“Bay Area exodus: Median income drops as wealthy residents move out” (SiliconValley.com):
New census data is shining more light on the Bay Area’s pandemic exodus: The region saw the largest drop in median income of any big U.S. metro area as wealthy people moved away — and current residents of all incomes are more likely to relocate soon than in any other major population center.
Household income in the San Francisco metro area fell 4.6% from 2019 to 2021 to $116,005 a year, according to a census report released this month.
The article highlights rich people moving, but, given that some percentage of Americans move every year, the drop in median income could just as easily be caused by no-income and low-income people staying. The article does not note that someone who is signed up to the full package of means-tested benefits (not to be characterized as “welfare”!), i.e., free housing, free health care, free food (SNAP/EBT), Obamaphone, and the new free broadband, is extremely unlikely to move (since it could take 10-20 years on waitlists to get the same package in a different location or state).
So a city or state is guaranteed to hold onto its lowest-income citizens (not to say “poorest” because they may enjoy a median earner’s lifestyle; see below) even when everyone else seeks to move, e.g., due to lockdowns, school closures, social disorder, and high crime.
From “The Work versus Welfare Trade‐Off: 2013” (CATO), Figure 4:
Ignore the pre-Biden dollar figures and concentrate on the “percentage of median salary” column, which should be valid despite inflation. Prior to the 2020-2022 coronapanic enhancements to welfare, in other words, being on welfare in California yielded roughly the same spending power as working full time at the median wage (and with no risk of exposure to a virus at work and no need to wear a mask for 8 hours per day).
I think it is interesting from the point of view of journalism that the situation is characterized by rich people disproportionately moving rather than by welfare state beneficiaries disproportionately staying.
7 thoughts on “Nobody on welfare moves, San Francisco edition”
They’re not leaving Calif*. They’re moving out of the city. They’ll be back & generation Z will be fighting for just a spot to park their $1 million sprinter vans. Silicon Valley really does have amnesia. The homeowers moving out are counting on it, keeping all their houses as empty rental properties.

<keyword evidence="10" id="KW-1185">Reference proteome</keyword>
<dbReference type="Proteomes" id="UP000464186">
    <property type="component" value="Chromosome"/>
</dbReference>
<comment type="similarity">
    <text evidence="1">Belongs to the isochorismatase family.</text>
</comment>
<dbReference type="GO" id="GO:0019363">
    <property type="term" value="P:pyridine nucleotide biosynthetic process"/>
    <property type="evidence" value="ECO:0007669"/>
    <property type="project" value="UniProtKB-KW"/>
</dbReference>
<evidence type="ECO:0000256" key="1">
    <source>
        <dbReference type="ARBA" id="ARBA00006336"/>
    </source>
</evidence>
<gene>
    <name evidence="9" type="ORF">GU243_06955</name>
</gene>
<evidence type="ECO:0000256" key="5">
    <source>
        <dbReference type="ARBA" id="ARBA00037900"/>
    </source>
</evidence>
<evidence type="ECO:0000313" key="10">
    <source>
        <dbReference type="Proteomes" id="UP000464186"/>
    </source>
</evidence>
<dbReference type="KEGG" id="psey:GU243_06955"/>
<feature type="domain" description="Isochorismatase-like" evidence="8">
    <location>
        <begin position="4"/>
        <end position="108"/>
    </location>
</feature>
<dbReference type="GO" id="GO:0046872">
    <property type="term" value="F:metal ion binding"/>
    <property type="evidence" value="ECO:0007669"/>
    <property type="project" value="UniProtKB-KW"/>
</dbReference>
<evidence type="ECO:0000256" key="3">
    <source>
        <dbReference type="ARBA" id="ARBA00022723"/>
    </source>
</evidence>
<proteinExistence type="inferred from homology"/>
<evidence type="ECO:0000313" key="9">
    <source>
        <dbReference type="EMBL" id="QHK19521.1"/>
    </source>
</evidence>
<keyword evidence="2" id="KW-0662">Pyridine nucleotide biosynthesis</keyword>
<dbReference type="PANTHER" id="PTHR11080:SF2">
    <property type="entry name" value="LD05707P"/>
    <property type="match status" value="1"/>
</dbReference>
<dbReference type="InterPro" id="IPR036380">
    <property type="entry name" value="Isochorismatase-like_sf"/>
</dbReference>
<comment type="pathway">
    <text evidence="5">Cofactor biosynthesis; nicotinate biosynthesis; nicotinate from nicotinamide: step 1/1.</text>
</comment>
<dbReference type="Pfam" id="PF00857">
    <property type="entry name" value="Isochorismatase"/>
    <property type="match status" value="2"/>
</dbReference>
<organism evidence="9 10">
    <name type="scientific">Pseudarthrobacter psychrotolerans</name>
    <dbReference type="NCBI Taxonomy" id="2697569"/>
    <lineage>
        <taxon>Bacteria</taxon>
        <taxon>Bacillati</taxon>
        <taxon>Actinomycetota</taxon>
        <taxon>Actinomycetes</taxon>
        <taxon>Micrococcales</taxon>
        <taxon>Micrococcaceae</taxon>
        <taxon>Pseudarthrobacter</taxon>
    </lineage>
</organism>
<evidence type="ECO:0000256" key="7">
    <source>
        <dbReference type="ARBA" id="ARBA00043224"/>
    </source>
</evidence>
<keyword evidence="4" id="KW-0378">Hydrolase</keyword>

Well, they are moving because other ones are staying.
@philg: Some background: in the United States, there are a range of numbers (it depends on whom you believe and why) regarding how many people in the U.S. move and change addresses every year.
The census bureau says ~8.4 percent.
The moving industry says ~9.8 percent.
The US Postal Service says ~7 percent.
This is averaged across all demographics. I’m sure there exists a more fine-grained analysis that takes income into account but I don’t have it at my fingertips. However, this is why direct mailers are required to run their mailing lists through various address-correction software schemes, including NCOA (National Change of Address.) NCOA is voluntarily reported by the mover. They fill out a form with the US Postal Service. The rest are synthetic guesstimates. My father just texted (fun for “local color”):
“I can see why it would be higher [than the USPS number] because a lot of people never file moving info with the US Postal Service. The woman who lived up here never did and neither did [name of dude] the thief and his gun moll. And if you add in the illegals the real number is probably closer to 18 percent.”
You wrote: —> “I think it is interesting from the point of view of journalism that the situation is characterized by rich people disproportionately moving rather than by welfare state beneficiaries disproportionately staying.”
I concur. Also, a lot of people run from their credit card and other debt by taking the next train out of Dodge and never reporting their new address to either the companies or the US Postal Service. They just up and leave one day for “greener pastures.” Eventually they might show up with a new address via a completely synthetic mechanism. They type it into a web page somewhere and the list gets traded, then the same name pops up again in a different place, etc. but it’s really tough to prove it’s the same “Jane Doe” so to speak.
I don’t think there has ever been a rigorous study taking all these things into account.
Addendum: Also, debt is by no means limited to credit cards and other instruments offered by various “bona fide” financial institutions. Sometimes it’s as simple as: “I borrowed $3,500 from my pal Sal six years ago and never paid him back. And I have a $2,100 bar tab at the local watering hole. And I owe at least six other guys $500. Now they all want to hire a hitman to kill me because Sal’s kid has cancer and the bar owner wants their money. See ya! Bye Sal! You won’t find me in Sausalito!” <—- I'm not exaggerating ENOUGH here. The truth is often stranger than fiction, trust me.
Career advice to my future son: Pick a career where you earn enough so you don’t have to live near poor people.
Well, urban CA is a very attractive place for bums due to relatively mild climate and lots of giveaways.
Not so much for low and middle class workers. Quite a few of them are trapped in CA – moving elsewhete costs money they don’t have. And the rich don’t care much about where to live, after their portfolios are diversified and stable. Except, of course, when the bums start shitting on their front door steps.
My employer just created a new position – Community Outreach Coordinator – to work w/ the local social welfare groups and develop solutions to the homeless problem in our community. I got an earful when I referred to the homeless as vagrants.
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